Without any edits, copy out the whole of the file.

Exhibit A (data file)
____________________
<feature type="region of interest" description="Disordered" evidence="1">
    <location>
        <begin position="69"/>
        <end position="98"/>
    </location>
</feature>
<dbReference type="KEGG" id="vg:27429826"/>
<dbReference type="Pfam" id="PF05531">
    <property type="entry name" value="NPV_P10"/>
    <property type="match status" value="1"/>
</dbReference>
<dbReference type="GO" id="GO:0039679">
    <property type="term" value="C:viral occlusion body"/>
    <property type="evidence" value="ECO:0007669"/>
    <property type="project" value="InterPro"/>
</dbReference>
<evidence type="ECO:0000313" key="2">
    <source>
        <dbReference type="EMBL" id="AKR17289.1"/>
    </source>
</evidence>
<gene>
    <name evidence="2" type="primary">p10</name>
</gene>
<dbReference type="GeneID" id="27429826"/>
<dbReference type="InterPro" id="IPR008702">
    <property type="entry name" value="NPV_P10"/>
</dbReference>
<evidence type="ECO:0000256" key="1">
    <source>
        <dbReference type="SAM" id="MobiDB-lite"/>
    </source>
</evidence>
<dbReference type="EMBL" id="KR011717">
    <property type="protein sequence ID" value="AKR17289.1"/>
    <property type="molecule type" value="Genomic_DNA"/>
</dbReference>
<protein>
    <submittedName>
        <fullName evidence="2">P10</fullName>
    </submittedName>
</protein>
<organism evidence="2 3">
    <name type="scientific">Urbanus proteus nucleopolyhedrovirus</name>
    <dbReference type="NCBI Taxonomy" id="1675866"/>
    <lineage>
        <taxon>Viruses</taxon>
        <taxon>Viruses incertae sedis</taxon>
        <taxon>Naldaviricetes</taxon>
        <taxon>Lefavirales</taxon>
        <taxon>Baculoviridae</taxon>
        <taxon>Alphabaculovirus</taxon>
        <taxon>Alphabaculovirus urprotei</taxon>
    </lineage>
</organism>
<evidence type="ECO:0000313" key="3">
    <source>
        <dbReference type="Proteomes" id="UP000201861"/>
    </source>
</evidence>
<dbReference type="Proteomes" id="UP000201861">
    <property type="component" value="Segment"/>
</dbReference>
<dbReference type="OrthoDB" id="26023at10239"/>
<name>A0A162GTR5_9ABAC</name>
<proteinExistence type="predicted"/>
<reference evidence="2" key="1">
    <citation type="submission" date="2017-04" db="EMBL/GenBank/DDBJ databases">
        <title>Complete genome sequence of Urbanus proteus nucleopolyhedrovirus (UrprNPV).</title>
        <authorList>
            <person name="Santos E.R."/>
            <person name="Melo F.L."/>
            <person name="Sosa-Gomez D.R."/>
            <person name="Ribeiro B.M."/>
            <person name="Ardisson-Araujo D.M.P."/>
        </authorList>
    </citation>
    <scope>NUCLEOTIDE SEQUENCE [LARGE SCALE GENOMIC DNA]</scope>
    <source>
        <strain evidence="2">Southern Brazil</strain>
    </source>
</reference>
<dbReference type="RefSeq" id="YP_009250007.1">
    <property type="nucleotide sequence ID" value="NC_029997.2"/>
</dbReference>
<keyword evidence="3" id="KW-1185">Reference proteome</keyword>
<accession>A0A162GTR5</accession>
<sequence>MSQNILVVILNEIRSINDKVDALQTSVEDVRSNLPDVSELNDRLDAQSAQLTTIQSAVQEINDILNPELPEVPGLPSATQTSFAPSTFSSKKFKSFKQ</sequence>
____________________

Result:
<feature type="region of interest" description="Disordered" evidence="1">
    <location>
        <begin position="69"/>
        <end position="98"/>
    </location>
</feature>
<dbReference type="KEGG" id="vg:27429826"/>
<dbReference type="Pfam" id="PF05531">
    <property type="entry name" value="NPV_P10"/>
    <property type="match status" value="1"/>
</dbReference>
<dbReference type="GO" id="GO:0039679">
    <property type="term" value="C:viral occlusion body"/>
    <property type="evidence" value="ECO:0007669"/>
    <property type="project" value="InterPro"/>
</dbReference>
<evidence type="ECO:0000313" key="2">
    <source>
        <dbReference type="EMBL" id="AKR17289.1"/>
    </source>
</evidence>
<gene>
    <name evidence="2" type="primary">p10</name>
</gene>
<dbReference type="GeneID" id="27429826"/>
<dbReference type="InterPro" id="IPR008702">
    <property type="entry name" value="NPV_P10"/>
</dbReference>
<evidence type="ECO:0000256" key="1">
    <source>
        <dbReference type="SAM" id="MobiDB-lite"/>
    </source>
</evidence>
<dbReference type="EMBL" id="KR011717">
    <property type="protein sequence ID" value="AKR17289.1"/>
    <property type="molecule type" value="Genomic_DNA"/>
</dbReference>
<protein>
    <submittedName>
        <fullName evidence="2">P10</fullName>
    </submittedName>
</protein>
<organism evidence="2 3">
    <name type="scientific">Urbanus proteus nucleopolyhedrovirus</name>
    <dbReference type="NCBI Taxonomy" id="1675866"/>
    <lineage>
        <taxon>Viruses</taxon>
        <taxon>Viruses incertae sedis</taxon>
        <taxon>Naldaviricetes</taxon>
        <taxon>Lefavirales</taxon>
        <taxon>Baculoviridae</taxon>
        <taxon>Alphabaculovirus</taxon>
        <taxon>Alphabaculovirus urprotei</taxon>
    </lineage>
</organism>
<evidence type="ECO:0000313" key="3">
    <source>
        <dbReference type="Proteomes" id="UP000201861"/>
    </source>
</evidence>
<dbReference type="Proteomes" id="UP000201861">
    <property type="component" value="Segment"/>
</dbReference>
<dbReference type="OrthoDB" id="26023at10239"/>
<name>A0A162GTR5_9ABAC</name>
<proteinExistence type="predicted"/>
<reference evidence="2" key="1">
    <citation type="submission" date="2017-04" db="EMBL/GenBank/DDBJ databases">
        <title>Complete genome sequence of Urbanus proteus nucleopolyhedrovirus (UrprNPV).</title>
        <authorList>
            <person name="Santos E.R."/>
            <person name="Melo F.L."/>
            <person name="Sosa-Gomez D.R."/>
            <person name="Ribeiro B.M."/>
            <person name="Ardisson-Araujo D.M.P."/>
        </authorList>
    </citation>
    <scope>NUCLEOTIDE SEQUENCE [LARGE SCALE GENOMIC DNA]</scope>
    <source>
        <strain evidence="2">Southern Brazil</strain>
    </source>
</reference>
<dbReference type="RefSeq" id="YP_009250007.1">
    <property type="nucleotide sequence ID" value="NC_029997.2"/>
</dbReference>
<keyword evidence="3" id="KW-1185">Reference proteome</keyword>
<accession>A0A162GTR5</accession>
<sequence>MSQNILVVILNEIRSINDKVDALQTSVEDVRSNLPDVSELNDRLDAQSAQLTTIQSAVQEINDILNPELPEVPGLPSATQTSFAPSTFSSKKFKSFKQ</sequence>